ED2013 Columns ED2013 Comedy

Simon Evans: Being Leashed

By | Published on Thursday 8 August 2013

Simon Evans

Simon Evans returns to the pages of ThreeWeeks to explain why he prefers his comedians to be ‘Leashed’.

I have called my show for Edinburgh 2013 ‘Leashed’. I’m not sure why. Like many of the big decisions in my life – getting married, having kids, growing out my nasal hair – I have just gone ahead and done it. Often, these serve a single, small private joke. In the case of the above examples, the jokes are all at the expense of my father, though he has yet to realise it. Boy, is he gonna be mad!

However, having committed to the title, I now have to post-rationalise some sort of justification for it. A Thought For The Day style “but actually, you know, when you stop to really think about it, in a sense we are all leashed, aren’t we? Leashed… to God”.

So, here goes.

I called it ‘Leashed’ because it’s partly about owning a dog, which is something I now do (another joke at the expense of my old man. Heh heh!). I called it ‘Leashed’ because like most men of my age and fitness, I find myself yearning vaguely for freedom from time to time, some escape from the surly bonds of Earth or at least my own sofa. I called it ‘Leashed’ because it offers the possibility of a Sean Connery joke or two, without which no Edinburgh show is complete.

And I also called it ‘Leashed’ because that is the kind of comedy I aspire to, as against that you might get from a stand up who would call a show ‘Unleashed’.

I have never felt Unleashed on stage, but then to be honest, I have never really enjoyed watching comedians who are unleashed, who take pride in their leashedlessness. Unleashed comedians often revere whisky snorting, tobacco swilling, early dying US comics like Sam Kinison as their gods. I’m 48 now and I think it is probably time to admit, I don’t get it. I’m more of a Frank Muir kind of guy.

Frank wrote for most of his life on a very short leash indeed. In his day, any material which was proposed for public consumption had to be submitted to the Lord Chancellor’s office, where it would be analysed for possible seditious or inflammatory content, for crudity or profanity and for innuendo or double entendre. It is worth noting that verbal constructions, which had a second meaning of a more salacious nature, were in the 1950s considered so unBritish that there was no word in English to describe them, and we had to use Spanish or French terms to describe them. Nowadays, they are known as “jokes”.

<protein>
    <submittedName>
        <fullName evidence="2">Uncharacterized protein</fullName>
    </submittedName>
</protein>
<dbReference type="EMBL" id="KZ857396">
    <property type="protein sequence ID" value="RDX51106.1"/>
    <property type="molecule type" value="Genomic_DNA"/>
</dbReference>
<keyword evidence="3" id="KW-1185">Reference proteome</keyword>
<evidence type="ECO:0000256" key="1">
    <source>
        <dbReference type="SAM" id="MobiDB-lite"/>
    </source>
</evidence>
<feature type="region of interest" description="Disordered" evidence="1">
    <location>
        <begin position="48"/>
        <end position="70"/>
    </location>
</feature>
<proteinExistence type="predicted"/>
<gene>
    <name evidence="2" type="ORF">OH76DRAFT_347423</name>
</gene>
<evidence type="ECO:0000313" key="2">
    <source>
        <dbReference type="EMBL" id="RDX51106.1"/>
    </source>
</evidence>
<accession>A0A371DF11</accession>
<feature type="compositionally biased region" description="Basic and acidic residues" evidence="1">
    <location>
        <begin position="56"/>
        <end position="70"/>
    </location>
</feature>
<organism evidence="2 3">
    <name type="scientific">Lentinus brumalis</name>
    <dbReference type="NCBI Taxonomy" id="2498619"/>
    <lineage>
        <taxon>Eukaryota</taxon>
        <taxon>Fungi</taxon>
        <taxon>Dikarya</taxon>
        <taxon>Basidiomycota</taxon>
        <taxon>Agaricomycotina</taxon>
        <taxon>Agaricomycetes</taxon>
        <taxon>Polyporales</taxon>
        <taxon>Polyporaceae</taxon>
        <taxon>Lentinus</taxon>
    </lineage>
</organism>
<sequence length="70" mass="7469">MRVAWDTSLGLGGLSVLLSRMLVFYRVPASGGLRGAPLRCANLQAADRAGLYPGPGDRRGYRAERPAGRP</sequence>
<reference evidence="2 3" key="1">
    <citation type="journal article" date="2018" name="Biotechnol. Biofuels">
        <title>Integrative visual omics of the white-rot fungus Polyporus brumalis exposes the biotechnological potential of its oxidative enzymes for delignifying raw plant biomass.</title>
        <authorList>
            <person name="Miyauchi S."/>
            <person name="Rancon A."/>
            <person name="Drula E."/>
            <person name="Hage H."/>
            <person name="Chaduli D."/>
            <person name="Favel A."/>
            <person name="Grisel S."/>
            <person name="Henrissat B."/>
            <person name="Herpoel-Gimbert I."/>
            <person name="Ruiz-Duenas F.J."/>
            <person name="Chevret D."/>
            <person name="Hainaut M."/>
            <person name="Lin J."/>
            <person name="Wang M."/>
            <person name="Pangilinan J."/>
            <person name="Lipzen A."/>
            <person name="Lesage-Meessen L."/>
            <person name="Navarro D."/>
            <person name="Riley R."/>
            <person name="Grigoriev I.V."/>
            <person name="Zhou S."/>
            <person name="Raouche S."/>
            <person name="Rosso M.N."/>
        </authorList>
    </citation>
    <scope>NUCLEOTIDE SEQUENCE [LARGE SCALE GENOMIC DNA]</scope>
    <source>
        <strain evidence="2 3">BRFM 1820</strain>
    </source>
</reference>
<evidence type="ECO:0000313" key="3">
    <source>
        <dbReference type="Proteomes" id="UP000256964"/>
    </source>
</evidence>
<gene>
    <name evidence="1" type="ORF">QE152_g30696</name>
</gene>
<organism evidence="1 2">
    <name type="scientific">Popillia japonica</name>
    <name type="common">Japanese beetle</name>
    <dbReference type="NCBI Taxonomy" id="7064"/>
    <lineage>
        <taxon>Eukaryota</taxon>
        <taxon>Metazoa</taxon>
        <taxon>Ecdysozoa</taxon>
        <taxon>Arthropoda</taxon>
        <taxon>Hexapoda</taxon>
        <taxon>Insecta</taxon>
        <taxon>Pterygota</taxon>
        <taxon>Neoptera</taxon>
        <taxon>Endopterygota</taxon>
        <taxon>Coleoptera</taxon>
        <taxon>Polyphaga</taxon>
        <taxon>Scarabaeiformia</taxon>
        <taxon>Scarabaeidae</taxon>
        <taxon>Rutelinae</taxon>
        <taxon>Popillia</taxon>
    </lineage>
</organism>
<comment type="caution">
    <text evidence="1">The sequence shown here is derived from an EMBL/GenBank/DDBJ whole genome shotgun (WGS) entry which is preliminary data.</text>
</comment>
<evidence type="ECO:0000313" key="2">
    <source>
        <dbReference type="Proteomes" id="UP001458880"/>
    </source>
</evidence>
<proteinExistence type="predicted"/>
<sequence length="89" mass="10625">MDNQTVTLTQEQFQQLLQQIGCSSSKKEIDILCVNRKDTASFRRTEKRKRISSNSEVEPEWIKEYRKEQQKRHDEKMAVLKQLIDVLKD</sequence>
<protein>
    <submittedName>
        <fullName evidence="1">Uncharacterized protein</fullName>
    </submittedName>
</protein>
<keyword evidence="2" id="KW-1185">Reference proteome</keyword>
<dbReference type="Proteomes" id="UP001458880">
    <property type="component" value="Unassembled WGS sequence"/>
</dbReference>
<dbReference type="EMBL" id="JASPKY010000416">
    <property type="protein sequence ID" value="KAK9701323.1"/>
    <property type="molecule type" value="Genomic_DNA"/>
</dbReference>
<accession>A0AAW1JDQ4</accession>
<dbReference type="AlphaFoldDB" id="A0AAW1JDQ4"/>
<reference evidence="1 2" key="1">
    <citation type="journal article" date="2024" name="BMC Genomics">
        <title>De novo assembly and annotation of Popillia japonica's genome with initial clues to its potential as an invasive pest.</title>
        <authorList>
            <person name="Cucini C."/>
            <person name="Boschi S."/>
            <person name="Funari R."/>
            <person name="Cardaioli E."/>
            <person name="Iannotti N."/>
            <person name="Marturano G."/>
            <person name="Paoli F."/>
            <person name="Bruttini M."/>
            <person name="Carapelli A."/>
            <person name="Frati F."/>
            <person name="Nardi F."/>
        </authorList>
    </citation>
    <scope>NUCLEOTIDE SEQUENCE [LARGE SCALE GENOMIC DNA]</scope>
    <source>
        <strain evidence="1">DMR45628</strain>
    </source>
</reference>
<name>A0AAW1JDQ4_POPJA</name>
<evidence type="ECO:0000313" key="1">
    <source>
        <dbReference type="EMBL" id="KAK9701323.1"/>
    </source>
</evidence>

Once cleared by English scholars, the material was inspected by speakers of the various foreign tongues of the Commonwealth to see if any unfortunate misunderstandings could arise if it were, for instance, accidentally heard by a visiting Fijian dignitary or Canadian lumber merchant.

If despite reassurances from his department, the Lord Chancellor remained uneasy about a given passage, he would take a copy of the dubious text home with him and casually introduce the suspect line into conversation at the dinner table, having first alerted his domestic staff to be on hand with the smelling salts in case of upset sensibilities. His butler would then be asked to perform the same function below stairs, and report back. Only if the material passed off without any discernable offence being taken on either occasion would the Chancellor sign off the material to be approved for rehearsal.

We may think these measures extreme, but they exerted the pressure under which were formed the diamonds of Muir and Norden, Took and Feldman and their ilk. Even today, many years since government ceased its meddling, realising that comedy was in fact a useful sedative to the populace rather than a likely provocation, it remains the imagined presence of a ghostly Lord Chancellor that surely sharpens the devious wit of the likes if Ian Pattinson, whose brilliantly subversive lines for Humphrey Littleton on ‘I’m Sorry I Haven’t A Clue’ were so ingenious one could almost believe Littleton himself was oblivious to the filth for which he was a conduit. No-one would ever have suggested Littleton and Pattinson would have been better Unleashed and I hope to that extent at least I can toil in his shadow with pride.

And if you don’t agree, then F*** You.

Simon Evans’ ‘Leashed’ was performed at The Stand at Edinburgh Festival 2013



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